The English verb butt, as when people butt heads or butt into a conversation, is, if not short and sweet, at least short. Such pithy, direct English words are often native, but butt entered the language from Old French bouter ‘to strike, thrust.’ If that sounds like Spanish botar—which can mean ‘to throw, throw away, cast, bounce, bound, knock over’—it’s because Old French bouter and Spanish botar were both borrowed from a word of Germanic origin.

From the verb bouter Old French created the noun boton, literally ‘something that thrusts forward.’ That has passed into English as button and into Spanish as botón, which now has additional meanings that include ‘knob, handle’ and ‘sprout, bud.’ In recent years Spanish has adopted botón de(l) ratón as a translation of the English computer term mouse button.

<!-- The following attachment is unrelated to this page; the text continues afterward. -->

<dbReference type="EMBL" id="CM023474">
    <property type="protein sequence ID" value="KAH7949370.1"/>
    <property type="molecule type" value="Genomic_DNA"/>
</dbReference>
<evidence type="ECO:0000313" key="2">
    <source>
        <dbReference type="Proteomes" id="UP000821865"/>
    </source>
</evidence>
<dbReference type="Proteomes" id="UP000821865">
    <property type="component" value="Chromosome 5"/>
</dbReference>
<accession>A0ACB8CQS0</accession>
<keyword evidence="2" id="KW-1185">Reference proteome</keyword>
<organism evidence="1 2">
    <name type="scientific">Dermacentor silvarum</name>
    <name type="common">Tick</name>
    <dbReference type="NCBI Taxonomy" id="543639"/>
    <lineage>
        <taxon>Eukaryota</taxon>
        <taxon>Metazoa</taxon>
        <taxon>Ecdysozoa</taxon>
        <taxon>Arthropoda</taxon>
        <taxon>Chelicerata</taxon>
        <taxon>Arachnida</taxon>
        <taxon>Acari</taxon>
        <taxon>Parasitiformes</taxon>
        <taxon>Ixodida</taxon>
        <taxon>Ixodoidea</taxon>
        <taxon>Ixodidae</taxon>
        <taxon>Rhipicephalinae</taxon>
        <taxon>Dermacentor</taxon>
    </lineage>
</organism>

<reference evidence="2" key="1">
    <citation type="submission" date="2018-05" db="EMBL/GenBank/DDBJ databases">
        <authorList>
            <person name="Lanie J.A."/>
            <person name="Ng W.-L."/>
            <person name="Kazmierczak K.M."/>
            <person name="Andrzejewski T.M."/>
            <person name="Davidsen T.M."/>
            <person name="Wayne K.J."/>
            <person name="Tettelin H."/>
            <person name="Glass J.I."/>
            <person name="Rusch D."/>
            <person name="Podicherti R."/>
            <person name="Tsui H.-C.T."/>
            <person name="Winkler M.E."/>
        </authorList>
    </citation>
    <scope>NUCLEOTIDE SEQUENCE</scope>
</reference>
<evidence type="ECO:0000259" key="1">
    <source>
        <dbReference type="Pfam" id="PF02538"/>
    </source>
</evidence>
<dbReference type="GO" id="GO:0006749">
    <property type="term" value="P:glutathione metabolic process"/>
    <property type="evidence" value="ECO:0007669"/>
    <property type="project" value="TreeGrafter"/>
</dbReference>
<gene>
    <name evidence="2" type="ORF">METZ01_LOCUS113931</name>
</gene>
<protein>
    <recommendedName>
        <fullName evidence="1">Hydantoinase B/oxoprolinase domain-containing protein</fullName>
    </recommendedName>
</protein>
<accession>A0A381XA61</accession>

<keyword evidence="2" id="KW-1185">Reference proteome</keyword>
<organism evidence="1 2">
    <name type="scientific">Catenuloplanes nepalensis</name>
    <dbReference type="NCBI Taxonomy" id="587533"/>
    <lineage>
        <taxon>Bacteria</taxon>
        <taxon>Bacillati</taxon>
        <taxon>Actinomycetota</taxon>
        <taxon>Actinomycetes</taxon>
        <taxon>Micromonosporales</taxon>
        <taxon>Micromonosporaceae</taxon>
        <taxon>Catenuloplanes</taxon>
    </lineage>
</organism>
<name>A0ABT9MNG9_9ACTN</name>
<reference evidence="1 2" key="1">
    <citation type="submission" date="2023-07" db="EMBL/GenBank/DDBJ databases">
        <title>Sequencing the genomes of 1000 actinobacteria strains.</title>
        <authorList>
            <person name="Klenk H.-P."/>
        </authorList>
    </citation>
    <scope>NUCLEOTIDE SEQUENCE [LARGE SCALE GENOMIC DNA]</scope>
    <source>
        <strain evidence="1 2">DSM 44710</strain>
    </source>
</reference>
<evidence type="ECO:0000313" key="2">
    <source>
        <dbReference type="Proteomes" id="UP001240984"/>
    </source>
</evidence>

© 2010 Steven Schwartzman


2 Comments (+add yours?)

  1. Jayne Cotten
    Nov 29, 2010 @ 06:32:24

    “…botón de(l) ratón…”

    Oh, yes. You made me laugh.


  2. wordconnections
    Nov 29, 2010 @ 10:31:41

    Thanks for butting in! Language is so much fun. I meant to point out the way botón del ratón rhymes; that rhyming may have added to your laughter. Also, we English speakers are so accustomed to using mouse as a computer term that we don’t think about a rodent anymore. Seeing the word in Spanish might have brought the original (funny) metaphor back to life for you.


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©2011–2016 Steven Schwartzman
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